*117 It was further alleged that the evidence in the record as presented at the trial provided "no factual basis for the jury to convict, and the conviction in this case is based upon prejudice, mere suspicion and conjecture." This last assignment, however, was specifically and finally determined adversely to defendant's contention when the cause was presented.

Defendant's motion to vacate the judgment and all exhibits attached thereto were offered and received in evidence together with a copy of the records and transcript of the evidence in the case when defendant was tried and convicted. Additional evidence heard on the motion included the following:

J. Donald Murphy, first assistant prosecuting attorney of Jackson County, testified that, after a diligent and thorough search at the request of the circuit judge, he had been unable to locate the notes of the grand jury that returned the indictment in question against defendant on February 12, 1942; and that there was no statutory provision with reference to grand jury notes except that any notes kept by the secretary to the grand jury should be given into the custody of the prosecuting attorney.

Shannon C. Douglass testified that he was a member of the grand jury that returned the said indictment against the defendant; that there was testimony adduced before the grand jury pertaining to the charge of murder against the defendant; that no indictment was ever returned without the credible testimony of witnesses; that Ira Johnson, Harry Turner and one Wagaman, witnesses endorsed on the indictment, appeared before the grand jury, but he could not recall their testimony; that one Frank Finucane was secretary of the grand jury and kept the notes; that such notes were later taken into the circuit court in some proceeding before Judge Emory Wright; and that he had searched his own files and found no records or notations as to the testimony heard by the grand jury.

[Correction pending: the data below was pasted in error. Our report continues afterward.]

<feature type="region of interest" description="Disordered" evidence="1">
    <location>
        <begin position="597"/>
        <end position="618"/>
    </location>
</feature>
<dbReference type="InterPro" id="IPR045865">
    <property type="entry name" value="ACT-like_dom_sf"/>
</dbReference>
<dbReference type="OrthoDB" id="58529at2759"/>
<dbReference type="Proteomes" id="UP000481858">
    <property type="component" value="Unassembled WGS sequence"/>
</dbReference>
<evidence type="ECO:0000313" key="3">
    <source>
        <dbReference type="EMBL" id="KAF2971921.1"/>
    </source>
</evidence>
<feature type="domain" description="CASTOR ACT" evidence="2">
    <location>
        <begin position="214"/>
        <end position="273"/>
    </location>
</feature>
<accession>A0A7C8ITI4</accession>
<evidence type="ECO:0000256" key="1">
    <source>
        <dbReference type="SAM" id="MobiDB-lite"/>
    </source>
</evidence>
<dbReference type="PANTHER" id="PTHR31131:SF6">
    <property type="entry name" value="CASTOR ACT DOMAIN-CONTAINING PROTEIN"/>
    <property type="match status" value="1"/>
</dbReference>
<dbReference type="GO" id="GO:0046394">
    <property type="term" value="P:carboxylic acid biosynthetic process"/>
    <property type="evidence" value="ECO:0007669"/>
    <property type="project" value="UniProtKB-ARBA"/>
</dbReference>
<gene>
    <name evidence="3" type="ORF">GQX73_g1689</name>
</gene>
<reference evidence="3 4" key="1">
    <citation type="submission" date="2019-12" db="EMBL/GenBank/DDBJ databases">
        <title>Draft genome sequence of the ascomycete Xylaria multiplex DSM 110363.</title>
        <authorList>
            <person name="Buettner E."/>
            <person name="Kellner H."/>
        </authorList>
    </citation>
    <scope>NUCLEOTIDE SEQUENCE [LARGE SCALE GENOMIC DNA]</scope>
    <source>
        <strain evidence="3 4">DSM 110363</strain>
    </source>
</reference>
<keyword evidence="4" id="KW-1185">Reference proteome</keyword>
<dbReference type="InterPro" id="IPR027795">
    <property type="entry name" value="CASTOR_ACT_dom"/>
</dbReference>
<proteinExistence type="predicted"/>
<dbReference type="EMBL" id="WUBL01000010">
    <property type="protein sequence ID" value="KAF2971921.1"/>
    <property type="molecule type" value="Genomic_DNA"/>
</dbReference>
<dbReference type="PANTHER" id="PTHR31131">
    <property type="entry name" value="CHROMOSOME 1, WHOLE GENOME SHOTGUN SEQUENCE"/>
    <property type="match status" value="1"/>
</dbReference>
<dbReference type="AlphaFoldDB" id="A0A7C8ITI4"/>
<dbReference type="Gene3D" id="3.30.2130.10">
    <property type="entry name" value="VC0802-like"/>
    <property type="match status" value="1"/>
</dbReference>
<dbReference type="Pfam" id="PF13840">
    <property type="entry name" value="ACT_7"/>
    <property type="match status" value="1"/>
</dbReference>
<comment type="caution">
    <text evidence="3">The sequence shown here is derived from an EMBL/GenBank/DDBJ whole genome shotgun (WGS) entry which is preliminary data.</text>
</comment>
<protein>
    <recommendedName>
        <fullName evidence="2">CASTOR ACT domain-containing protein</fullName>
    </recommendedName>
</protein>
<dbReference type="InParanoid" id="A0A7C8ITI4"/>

Robert J. Sanders testified that in the fall of 1952 he had been appointed by the Circuit Court of Jackson County to represent defendant in a prior application to vacate the judgment in question; that the proceeding was essentially an application for a writ of error coram nobis; that he corresponded with defendant at some length and interviewed him; that he was unable to ascertain exactly what the facts were with reference to matters which were only mentioned generally in the application; that he twice read the prior transcript and discussed matters with defendant; and that defendant's position was that, although he was the immediate and efficient cause of this man's death he was not criminally responsible therefor, because the deceased was incited and caused and procured by others to make an attack upon defendant and defendant killed him in self-defense. With the consent of defendant, witness had the court enter a dismissal without prejudice.